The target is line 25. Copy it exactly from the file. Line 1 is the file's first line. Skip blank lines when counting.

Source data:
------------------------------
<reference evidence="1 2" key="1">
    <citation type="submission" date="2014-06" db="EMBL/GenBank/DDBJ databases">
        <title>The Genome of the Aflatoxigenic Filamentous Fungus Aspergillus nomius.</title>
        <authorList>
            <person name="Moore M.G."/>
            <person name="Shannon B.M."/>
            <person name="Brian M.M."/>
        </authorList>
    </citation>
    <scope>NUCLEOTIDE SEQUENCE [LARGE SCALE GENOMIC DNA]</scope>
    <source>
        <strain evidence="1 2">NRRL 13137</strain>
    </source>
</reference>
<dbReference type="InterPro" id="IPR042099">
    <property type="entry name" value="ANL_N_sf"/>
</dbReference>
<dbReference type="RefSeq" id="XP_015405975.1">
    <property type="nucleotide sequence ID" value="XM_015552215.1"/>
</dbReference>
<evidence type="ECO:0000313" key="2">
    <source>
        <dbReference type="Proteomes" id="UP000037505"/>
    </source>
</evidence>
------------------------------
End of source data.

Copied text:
</evidence>